I have no idea if this is legal where you live, or what tools or supplies you have, but this is what I would do to repair a junker/beater. I have used this for quick farm fixes without welding. You will need; a piece of sheet metal a few inches larger than the rusted area drill and bits pop rivet gun and rivets some kind of sealant Now the fix; Clean the ...


7

tl;dr: You will almost certainly notice no effect at all other than the loss of fuel economy due to the increased weight. It is very unlikely that a splitter or diffuser will have any measurable benefit unless you are driving a car that is: Very low to the ground over a ... Very smooth surface at a ... Very high speed. Needless to say, the street is not a ...


7

I believe this is the part you need to worry about: It is the rear bumper support and can be found under the bumper cover. As far as how imperative it is to fix, it all depends on the amount of damage which was done. You really need to take the bumper cover off to get a good look at the damage to this piece. You could probably get away with not replacing ...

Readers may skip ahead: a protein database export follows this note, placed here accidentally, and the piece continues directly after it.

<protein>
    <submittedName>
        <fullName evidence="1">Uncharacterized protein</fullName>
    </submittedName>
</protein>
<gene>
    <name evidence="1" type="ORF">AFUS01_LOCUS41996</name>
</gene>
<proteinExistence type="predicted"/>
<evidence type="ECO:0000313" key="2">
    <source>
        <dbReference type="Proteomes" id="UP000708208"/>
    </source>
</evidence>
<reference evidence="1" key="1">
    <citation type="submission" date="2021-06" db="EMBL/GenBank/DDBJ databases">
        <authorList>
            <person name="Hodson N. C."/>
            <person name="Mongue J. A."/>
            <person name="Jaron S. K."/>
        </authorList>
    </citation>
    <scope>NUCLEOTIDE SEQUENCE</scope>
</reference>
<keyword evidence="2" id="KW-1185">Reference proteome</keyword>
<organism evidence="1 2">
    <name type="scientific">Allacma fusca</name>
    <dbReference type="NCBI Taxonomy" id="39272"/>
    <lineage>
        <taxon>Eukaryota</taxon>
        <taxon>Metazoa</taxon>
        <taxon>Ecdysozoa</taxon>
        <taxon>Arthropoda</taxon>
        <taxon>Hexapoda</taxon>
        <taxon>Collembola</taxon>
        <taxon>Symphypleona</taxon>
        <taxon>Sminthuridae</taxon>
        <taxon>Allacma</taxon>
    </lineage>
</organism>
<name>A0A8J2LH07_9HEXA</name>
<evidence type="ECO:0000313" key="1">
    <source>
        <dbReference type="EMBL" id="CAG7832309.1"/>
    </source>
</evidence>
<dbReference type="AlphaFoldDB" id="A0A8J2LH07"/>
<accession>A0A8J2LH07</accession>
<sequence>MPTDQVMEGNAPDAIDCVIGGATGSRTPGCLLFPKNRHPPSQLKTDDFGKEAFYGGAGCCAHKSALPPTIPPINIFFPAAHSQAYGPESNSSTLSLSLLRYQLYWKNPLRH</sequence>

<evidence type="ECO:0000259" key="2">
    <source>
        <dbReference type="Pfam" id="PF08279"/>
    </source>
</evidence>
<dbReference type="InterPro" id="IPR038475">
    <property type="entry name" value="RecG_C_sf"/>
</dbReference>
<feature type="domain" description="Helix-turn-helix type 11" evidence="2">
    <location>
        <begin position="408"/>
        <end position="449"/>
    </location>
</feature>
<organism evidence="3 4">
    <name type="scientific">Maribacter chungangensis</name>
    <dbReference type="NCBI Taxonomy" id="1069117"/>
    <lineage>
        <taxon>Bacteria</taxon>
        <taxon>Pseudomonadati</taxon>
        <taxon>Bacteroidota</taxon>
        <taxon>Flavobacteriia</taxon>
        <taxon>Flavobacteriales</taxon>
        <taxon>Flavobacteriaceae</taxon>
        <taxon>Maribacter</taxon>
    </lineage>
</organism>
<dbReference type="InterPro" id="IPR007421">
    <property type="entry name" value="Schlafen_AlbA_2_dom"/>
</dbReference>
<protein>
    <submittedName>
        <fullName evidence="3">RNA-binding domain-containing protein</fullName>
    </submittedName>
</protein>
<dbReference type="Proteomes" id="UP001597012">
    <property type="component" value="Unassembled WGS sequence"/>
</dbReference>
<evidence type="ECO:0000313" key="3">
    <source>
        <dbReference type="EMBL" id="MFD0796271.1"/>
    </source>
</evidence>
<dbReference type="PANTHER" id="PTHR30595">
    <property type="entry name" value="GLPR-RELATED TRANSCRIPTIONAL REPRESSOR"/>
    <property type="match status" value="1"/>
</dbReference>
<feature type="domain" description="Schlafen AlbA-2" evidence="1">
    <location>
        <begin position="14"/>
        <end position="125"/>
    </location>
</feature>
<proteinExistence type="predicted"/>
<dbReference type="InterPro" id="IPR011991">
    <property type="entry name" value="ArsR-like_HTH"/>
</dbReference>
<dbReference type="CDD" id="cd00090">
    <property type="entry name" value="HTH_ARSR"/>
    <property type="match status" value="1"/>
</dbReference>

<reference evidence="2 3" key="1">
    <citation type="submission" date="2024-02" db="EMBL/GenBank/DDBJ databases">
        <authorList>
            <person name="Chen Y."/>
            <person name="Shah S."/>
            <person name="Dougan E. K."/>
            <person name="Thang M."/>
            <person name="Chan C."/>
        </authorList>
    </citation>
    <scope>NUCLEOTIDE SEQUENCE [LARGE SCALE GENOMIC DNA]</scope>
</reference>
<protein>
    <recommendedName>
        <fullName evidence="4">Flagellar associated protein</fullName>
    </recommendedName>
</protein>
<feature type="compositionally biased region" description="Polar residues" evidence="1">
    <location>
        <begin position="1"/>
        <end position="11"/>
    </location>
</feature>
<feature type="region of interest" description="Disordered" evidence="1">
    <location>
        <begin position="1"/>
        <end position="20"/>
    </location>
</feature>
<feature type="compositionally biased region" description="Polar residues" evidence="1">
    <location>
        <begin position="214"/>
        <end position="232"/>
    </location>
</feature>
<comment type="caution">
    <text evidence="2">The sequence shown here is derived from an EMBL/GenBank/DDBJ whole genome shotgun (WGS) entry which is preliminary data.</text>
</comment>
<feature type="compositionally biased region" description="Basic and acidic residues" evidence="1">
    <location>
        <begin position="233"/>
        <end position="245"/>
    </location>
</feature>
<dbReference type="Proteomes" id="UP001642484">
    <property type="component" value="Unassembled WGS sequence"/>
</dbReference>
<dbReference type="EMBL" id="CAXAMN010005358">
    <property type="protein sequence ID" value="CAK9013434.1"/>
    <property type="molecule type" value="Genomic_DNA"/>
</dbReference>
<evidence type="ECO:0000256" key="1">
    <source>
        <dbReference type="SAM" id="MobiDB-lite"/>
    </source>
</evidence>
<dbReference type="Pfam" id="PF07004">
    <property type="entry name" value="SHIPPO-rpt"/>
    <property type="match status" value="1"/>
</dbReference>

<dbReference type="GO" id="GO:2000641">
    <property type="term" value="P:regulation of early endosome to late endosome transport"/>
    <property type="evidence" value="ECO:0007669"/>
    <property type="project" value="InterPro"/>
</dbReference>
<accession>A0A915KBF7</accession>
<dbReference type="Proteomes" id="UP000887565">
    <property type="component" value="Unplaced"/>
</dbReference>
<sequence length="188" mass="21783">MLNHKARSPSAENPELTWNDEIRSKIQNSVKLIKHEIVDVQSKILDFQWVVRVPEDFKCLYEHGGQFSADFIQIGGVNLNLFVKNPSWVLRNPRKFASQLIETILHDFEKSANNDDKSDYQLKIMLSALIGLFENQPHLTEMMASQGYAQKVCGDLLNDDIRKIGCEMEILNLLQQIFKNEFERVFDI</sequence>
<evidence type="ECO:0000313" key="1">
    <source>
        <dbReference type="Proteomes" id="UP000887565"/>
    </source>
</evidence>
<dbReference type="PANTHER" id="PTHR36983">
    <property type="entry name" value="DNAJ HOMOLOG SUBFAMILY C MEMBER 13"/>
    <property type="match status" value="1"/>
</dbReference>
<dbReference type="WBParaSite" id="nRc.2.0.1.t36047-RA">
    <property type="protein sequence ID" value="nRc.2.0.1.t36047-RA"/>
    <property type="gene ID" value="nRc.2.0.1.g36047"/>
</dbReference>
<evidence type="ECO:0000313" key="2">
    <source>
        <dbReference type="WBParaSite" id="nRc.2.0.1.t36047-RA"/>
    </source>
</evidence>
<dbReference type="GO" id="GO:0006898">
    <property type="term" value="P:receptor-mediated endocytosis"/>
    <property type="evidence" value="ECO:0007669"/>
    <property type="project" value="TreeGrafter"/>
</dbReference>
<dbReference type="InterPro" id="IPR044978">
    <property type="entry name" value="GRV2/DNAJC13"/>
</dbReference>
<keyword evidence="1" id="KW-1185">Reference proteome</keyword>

7

If the repair work looks shoddy, take it back to them and get it fixed. There are two very important reasons why they will get it fixed to your satisfaction: Since this is an insurance referral, they will want to have it fixed to your satisfaction. The reason being, insurance referrals are easy money and the service comes to them, rather than having to ...


6

I recommend looking for a replacement side panel. Otherwise the standard panel beating approach is to try and hammer out the worst of the dents first. Car bog/filler/bondo is a last step to fill minor imperfections. This is harder than it sounds. Panels that have been creased or stretched seldom pop back to thier original position. Judging by your photo the ...